“Yeah. It lifts up.” Richard wedged the crowbar under the window and put his whole body weight onto it. The window jerked up with a low shriek of splintering wood, creating a six inch gap between the bottom of the pane and the sill. “Help me with this.”

John moved up to help his friend and together they were able to push the window up another six inches or so before it jammed in the frame. It was enough space for two skinny teenagers to crawl through. Richard went first, shimmying through the gap into the stale darkness beyond the window. John went next, and the first thing he noticed on the other side was a faint acrid smell—a chemical stink.

They were on the main warehouse floor, concrete covered in years of dust and rat turds. Small windows along the wall near the ceiling let in a bit of moonlight so the place wasn’t pitch black. John could make out small mounds of stacked boxes, more than he would have expected in an abandoned warehouse.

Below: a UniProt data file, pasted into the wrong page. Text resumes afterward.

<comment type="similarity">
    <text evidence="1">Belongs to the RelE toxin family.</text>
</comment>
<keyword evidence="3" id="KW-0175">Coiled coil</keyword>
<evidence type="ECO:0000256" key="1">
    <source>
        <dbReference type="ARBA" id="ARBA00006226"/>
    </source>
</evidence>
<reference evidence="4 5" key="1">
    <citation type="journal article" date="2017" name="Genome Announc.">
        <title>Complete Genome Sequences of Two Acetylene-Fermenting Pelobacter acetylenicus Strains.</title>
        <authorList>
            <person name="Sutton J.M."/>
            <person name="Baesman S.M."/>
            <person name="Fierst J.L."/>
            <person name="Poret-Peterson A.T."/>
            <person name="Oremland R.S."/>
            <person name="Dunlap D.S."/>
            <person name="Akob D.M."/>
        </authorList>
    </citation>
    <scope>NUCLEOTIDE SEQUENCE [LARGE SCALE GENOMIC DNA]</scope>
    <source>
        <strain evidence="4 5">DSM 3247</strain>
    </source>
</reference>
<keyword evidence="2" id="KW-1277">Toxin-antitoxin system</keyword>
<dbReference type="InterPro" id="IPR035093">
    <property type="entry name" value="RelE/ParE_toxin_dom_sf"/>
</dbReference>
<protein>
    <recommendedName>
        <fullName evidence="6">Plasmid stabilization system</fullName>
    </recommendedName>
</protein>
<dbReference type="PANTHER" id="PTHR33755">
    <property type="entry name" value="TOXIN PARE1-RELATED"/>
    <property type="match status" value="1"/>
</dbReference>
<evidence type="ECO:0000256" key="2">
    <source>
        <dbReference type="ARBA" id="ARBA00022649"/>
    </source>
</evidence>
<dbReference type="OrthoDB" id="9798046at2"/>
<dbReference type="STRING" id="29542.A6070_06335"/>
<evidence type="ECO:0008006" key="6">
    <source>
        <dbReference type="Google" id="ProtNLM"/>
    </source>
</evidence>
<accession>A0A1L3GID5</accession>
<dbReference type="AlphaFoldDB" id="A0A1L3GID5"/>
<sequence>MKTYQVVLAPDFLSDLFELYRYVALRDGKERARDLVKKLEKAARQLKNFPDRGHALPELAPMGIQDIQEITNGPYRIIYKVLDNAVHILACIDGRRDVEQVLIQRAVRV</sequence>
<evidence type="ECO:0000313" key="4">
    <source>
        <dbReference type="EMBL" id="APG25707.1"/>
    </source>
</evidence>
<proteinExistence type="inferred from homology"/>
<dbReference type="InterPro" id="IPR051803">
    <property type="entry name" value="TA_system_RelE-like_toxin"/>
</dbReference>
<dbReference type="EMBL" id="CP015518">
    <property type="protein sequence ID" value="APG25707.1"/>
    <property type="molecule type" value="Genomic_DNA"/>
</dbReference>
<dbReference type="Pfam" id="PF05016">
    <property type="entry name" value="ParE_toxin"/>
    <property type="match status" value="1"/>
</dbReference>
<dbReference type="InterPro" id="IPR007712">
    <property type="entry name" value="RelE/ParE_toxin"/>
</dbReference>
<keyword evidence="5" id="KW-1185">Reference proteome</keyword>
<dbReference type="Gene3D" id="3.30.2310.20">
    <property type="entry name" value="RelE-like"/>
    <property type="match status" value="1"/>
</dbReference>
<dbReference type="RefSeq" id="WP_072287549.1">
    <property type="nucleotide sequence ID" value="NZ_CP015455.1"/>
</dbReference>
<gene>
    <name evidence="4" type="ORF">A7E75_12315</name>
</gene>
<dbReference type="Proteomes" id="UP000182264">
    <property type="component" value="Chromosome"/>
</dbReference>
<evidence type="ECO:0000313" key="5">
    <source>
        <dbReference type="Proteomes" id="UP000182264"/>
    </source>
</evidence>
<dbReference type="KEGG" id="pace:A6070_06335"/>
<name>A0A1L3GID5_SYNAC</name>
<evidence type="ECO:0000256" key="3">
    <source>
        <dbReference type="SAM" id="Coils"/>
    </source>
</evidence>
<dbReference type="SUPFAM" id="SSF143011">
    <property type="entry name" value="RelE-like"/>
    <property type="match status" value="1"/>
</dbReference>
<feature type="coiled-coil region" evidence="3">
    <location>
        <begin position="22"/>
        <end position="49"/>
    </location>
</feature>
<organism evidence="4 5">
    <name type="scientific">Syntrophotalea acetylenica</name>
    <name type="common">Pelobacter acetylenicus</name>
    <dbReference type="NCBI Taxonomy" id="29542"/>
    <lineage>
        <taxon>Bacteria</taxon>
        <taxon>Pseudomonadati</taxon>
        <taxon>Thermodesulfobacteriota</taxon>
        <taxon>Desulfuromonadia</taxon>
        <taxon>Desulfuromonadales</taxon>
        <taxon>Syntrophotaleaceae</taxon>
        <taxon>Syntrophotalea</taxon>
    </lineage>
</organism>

Richard flicked on the small keychain flashlight he always carried. Its tiny beam of light illuminated the nearest mound of boxes, each with “Linotech” stenciled across it in red.

“Let’s go,” Richard said and began moving forward, the flashlight in his left hand the crowbar in his right. “I’ll bet the bodies are near the middle.”

“Did you bring any bud?” John whispered. Finding secluded places to smoke weed was the primary reason for their little B&E excursions. He didn’t know where Richard got the stuff, but Richard was sixteen, and he had access to resources John could only dream of in his thirteen-year-old world.

“Yeah,” Richard whispered back. “We’ll smoke after we look at the bodies.”

“Cool,” John said and followed behind Richard. They made their way toward the middle of the warehouse where the mounds of boxes had been stacked to create a little shelter. John was surprised to see these boxes were free of dust, and the first thing he thought when he saw them was, Cool. Somebody made a fort.